The gospel according to Pete
Democratic presidential candidate Pete Buttigieg speaks often of his religion—but he tailors it to fit his politics, and it focuses on works over faith
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On the Saturday before New Year’s Day, Notre Dame trounced Iowa State in the annual Camping World Bowl in Orlando, Fla. The contest wasn’t close: The Fighting Irish pummeled the Cyclones 33-9.
The next week, Pete Buttigieg finished an eight-year run as mayor of South Bend, Ind., the midsize city adjacent to Notre Dame’s campus. And he turned his full attention to fighting a contest of his own in Iowa.
In early January, polls showed the 38-year-old leading a tight race in the Iowa caucuses—the first contest for the Democratic presidential nomination. The kickoff for Democratic votes is set for Feb. 3, the day after the Super Bowl.
Nationwide, polls show Buttigieg trailing Democratic candidates Joe Biden, Sen. Bernie Sanders, I-Vt., and Sen. Elizabeth Warren, D-Mass. But Buttigieg hopes scoring in Iowa might propel him to victory in other states.
Either way, his run is remarkable. A year ago, Buttigieg had scant name recognition and an email list of 24,000 people. By year’s end, he was leading polls in Iowa and New Hampshire, and his campaign had raised some $76 million.
Pundits point to several boosters: The outsider is young, smart, and articulate and appears unflappably calm. He’s also tried to position himself as the moderate alternative to Democratic opponents pitching mammoth plans some voters find unrealistic.
Instead of Medicare for All, Buttigieg proposes “Medicare for All Who Want It.”
But that’s still a mammoth order, and it’s not the only place where Buttigieg isn’t moderate. He’s also an openly gay presidential candidate and a churchgoing Episcopalian who says his same-sex marriage has moved him closer to God.
Indeed, Buttigieg doesn’t just assert Christian faith, he actively challenges Biblical orthodoxy: He says those who affirm the Biblical teaching that homosexuality is sinful have a quarrel “with my Creator.” He recently told Rolling Stone that many things in Scripture are “inconsistent internally, and you’ve got to decide what sense to make of it.”
That has policy implications. Buttigieg has touted the Equality Act—a legislative proposal with serious forebodings for the religious liberty of Christians bound by conscience to Scriptural principles they don’t see as debatable.
He’s also argued that when it comes to abortion, “there’s plenty of Scriptural basis to reach different conclusions about that.”
As the primary season unfolds, voters may come to different conclusions about Buttigieg’s rise. (He faces a steep uphill climb in the South Carolina contest on Feb. 29.) But for now, the likable politician has a large pulpit to reach millions of Americans with a faith-based message that does seem earnest but doesn’t always deliver the good news it promises.
DURING HIS LAST ELECTION, South Bend voters delivered resoundingly good news to Buttigieg: He was reelected mayor of the city in 2015 with 80 percent of the vote.
He’d won his first term in 2011 as a 29-year-old Oxford University graduate who had moved back to his hometown. He breezed to reelection in 2015, but turmoil struck six months into his bid for the Democratic presidential nomination last year.
In June 2019, a white police officer in South Bend fatally shot a black robbery suspect. Sgt. Ryan O’Neill said Eric Logan didn’t heed his warning to drop a knife during their encounter. The suspect’s family questioned that account.
Though Buttigieg faced angry citizens in South Bend, he eventually rebounded on the campaign trail. Still, the racially charged incident fueled questions about whether the presidential hopeful could win over black voters on a national scale. In November, a Quinnipiac University poll reported Buttigieg’s dismal support among black voters in South Carolina: less than 1 percent.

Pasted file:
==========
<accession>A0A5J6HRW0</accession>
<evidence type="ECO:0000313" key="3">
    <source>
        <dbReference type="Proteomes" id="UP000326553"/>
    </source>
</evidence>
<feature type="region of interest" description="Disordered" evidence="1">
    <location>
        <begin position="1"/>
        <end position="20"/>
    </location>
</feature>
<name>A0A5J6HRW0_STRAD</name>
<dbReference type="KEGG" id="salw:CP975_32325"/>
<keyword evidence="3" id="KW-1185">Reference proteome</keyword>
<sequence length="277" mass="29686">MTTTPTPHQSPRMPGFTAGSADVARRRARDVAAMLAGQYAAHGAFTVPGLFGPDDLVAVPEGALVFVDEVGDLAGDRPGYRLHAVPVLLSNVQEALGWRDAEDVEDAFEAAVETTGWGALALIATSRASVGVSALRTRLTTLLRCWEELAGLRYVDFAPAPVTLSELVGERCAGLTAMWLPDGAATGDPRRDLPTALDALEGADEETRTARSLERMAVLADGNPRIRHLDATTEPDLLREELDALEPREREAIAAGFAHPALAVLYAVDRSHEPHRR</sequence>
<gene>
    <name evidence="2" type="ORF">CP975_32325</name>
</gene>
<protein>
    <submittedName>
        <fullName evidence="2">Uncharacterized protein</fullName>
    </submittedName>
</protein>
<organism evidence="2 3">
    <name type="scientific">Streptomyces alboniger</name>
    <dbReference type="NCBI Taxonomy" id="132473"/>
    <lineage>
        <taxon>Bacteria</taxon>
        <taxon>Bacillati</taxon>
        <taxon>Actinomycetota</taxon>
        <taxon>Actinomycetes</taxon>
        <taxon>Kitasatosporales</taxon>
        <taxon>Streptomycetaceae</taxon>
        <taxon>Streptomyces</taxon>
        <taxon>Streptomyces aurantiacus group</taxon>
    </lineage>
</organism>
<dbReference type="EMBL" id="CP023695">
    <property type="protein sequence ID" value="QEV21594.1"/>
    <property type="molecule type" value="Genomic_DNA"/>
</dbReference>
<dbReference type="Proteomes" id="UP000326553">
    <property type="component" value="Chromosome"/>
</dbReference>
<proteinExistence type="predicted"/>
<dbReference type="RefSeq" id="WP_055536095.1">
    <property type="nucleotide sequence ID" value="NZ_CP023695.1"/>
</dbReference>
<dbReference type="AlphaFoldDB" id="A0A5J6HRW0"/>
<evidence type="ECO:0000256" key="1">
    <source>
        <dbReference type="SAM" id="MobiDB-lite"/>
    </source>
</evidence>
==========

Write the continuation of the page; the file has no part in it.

As Buttigieg began to regain traction in some states, another tragedy gripped South Bend. In September, police in neighboring Illinois reported they discovered the remains of 2,246 unborn children in the home of Ulrich “George” Klopfer, a retired abortionist who had died earlier that month.
Klopfer had conducted abortions in South Bend for decades.
The scene was grisly: Police say they found the aborted infants’ remains in moldy boxes and Styrofoam coolers in Klopfer’s garage and car. On Sept. 19, officers raided the abortionist’s abandoned office on Ironwood Drive in South Bend. (They also searched offices he once operated in Fort Wayne and Gary.) Klopfer closed the South Bend business in 2016 after the state suspended his medical license for multiple violations at his center.
Police said they found a trove of medical records at the site, but no human remains.
Buttigieg doesn’t just assert Christian faith, he actively challenges Biblical orthodoxy.
On the same street, workers at two pro-life organizations were fielding phone calls from distressed women: The callers said they had gone to Klopfer for abortions in the past, and now wondered if he had crammed their children’s remains into his home.
“We were bombarded with calls,” says Jackie Appleman, executive director of St. Joseph County Right to Life. “I was shocked at how many wanted to know if their child was in his garage.” Jenny Hunsberger of the Women’s Care Center, a pregnancy resource center with a location on the same street, said women called their office with similar concerns.
Appleman said most of the callers expressed regret over their abortions and wanted to find out if the children’s remains could be identified for a proper burial: Were the bodies labeled? Could police conduct DNA tests?
“It was very emotional,” Appleman says. “And it was a concrete reminder of the horror of abortion.”
For a few days, Buttigieg didn’t mention the reports publicly. When a reporter asked, the mayor said the discovery was “extremely disturbing, and I think it’s important it be fully investigated.” He added: “I also hope it doesn’t get caught up in politics at time when women need access to healthcare.”
For most of his term, Buttigieg didn’t have to confront issues related to abortion. But in 2018, the Women’s Care Center announced plans to open a new pregnancy resource center on Lincoln Way. The location was next to a site slated for a new abortion business. The residential property would have to be rezoned, but Hunsberger said the center’s leaders thought it would be a simple process.
At first, they were right: The city’s common council approved the rezoning in April 2018. Buttigieg vetoed the plan. The mayor said he thought it was unhelpful to have the two groups on the same street. He also said officials from the abortion business claimed research shows violence and harassment increase when a pregnancy care center opens near an abortion business.